Air Force reverses decision to release Biden travel records as Senate tempers flare over Hunter probe

The U.S. Air Force has backtracked on a promise to release records showing Hunter Biden flew aboard Air Force Two with his father, former Vice President Joe Biden.

One America News reported that despite the Air Force promise in January to release the passenger lists, it was now refusing to do so even as a Senate committee is planning to move forward, over-vigorous Democrat opposition, with an investigation of the younger Biden’s overseas business dealings while his father was part of the Obama administration.


(Source: OAN/YouTube)

Biden’s position as a director at BHR Partners, a Chinese investment firm with close ties to the Bank of China, raised red flags and prompted GOP senators to request travel records from the Secret Service on his travels to China.

“In December of 2013, one month after Rosemont Seneca’s joint venture with Bohai Capital to form BHR, Hunter Biden reportedly flew aboard Air Force Two with then-Vice President Biden to China,” Senate Finance Committee Chairman Chuck Grassley, R-Iowa, and Senate Homeland Security and Governmental Affairs Committee Chairman Ron Johnson, R-Wis. wrote in their February letter.

“While in China, he helped arrange for Jonathan Li, CEO of Bohai Capital, to ‘shake hands’ with Vice President Biden,” the senators wrote.

Biden said he would step down from the board of BHR at the end of October last year as his father’s presidential bid brought more scrutiny on his business dealings. But business records in November showed he was still listed as a board member of the Chinese private equity firm.

Meanwhile, the Republican-led inquiry in the Senate Homeland Security Committee has sparked tensions among lawmakers that resulted in a “rare and previously unreported verbal altercation between senators during a classified briefing,” according to Politico.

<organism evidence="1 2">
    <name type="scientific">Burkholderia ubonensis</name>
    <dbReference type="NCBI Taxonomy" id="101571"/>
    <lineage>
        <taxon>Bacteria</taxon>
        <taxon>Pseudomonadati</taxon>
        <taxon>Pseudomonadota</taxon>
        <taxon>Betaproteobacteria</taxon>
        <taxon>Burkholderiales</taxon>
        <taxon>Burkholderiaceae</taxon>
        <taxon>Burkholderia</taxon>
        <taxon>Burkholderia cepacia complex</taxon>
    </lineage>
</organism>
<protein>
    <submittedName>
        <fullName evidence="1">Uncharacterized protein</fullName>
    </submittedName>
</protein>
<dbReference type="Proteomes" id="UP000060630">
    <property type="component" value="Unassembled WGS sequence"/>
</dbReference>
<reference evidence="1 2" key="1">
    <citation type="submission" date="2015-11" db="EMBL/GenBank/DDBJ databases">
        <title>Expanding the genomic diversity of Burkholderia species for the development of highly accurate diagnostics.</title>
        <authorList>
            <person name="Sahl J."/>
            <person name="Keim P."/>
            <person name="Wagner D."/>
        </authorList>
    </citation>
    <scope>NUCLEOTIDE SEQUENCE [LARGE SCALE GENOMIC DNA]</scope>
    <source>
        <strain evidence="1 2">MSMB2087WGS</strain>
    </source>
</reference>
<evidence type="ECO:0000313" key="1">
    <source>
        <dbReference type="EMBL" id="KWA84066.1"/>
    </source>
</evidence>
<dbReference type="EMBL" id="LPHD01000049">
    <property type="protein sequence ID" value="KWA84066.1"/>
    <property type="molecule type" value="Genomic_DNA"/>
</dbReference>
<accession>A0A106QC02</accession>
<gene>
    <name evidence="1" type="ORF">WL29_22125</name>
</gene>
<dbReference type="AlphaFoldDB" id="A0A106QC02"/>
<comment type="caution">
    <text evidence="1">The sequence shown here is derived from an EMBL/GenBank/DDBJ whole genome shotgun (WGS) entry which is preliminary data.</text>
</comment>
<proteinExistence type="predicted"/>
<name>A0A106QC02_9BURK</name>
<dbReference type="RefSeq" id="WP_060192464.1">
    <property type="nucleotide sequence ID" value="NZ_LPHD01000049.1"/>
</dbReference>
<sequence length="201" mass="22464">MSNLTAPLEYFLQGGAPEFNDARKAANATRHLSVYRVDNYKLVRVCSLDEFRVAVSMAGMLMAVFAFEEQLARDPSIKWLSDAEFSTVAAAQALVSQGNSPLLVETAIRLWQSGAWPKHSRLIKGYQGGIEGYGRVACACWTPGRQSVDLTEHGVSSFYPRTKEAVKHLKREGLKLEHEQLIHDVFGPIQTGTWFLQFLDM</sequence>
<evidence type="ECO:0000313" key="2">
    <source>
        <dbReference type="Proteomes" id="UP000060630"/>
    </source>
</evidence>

A spokesman for the committee’s chairman, Sen. Ron Johnson of Wisconsin, indicated that work on the probe was continuing despite the interruption caused by the coronavirus pandemic which forced lawmakers to focus almost exclusively on alleviating the impact of the health emergency.

“While the chairman is primarily focused on the once-in-a-generation crisis we’re experiencing, our oversight staff is continuing to push ahead with their work. Nothing has changed in our long-term plans for our investigations,” Austin Altenburg said.

Democrats’ questions about the investigation during a top-secret briefing less than one month ago reportedly “spiraled into a combative and partisan snipe-fest,” according to Politico. And with the lawmakers back in their homes until at least later this month due to the pandemic, the investigation faced more obstacles such as the challenge of reviewing sensitive documents at the Senate or obtaining other information.

As it appears Joe Biden will likely secure the Democratic presidential nomination, Democrats have increasingly complained that the probe into his son’s affairs is politically motivated to affect the 2020 race, a claim Johnson and other Republicans have denied.

According to Politico:

Democrats have accused Johnson of seeking to harm the former vice president’s general-election prospects, citing the chairman’s comments about the need for Democratic primary voters to know the full extent of Hunter Biden’s involvement on the board of the Ukrainian energy company Burisma.

The investigation itself appeared to ramp up after Biden swept several state primary contests, beginning with the South Carolina primary at the end of February.

 

Trump has vowed that if he faces off against Biden in the 2020 race, the issue will not be one he will ignore.

“That will be a major issue in the campaign,” he told Fox News host Sean Hannity earlier this month. “I will bring that up all the time.”

Frieda Powers

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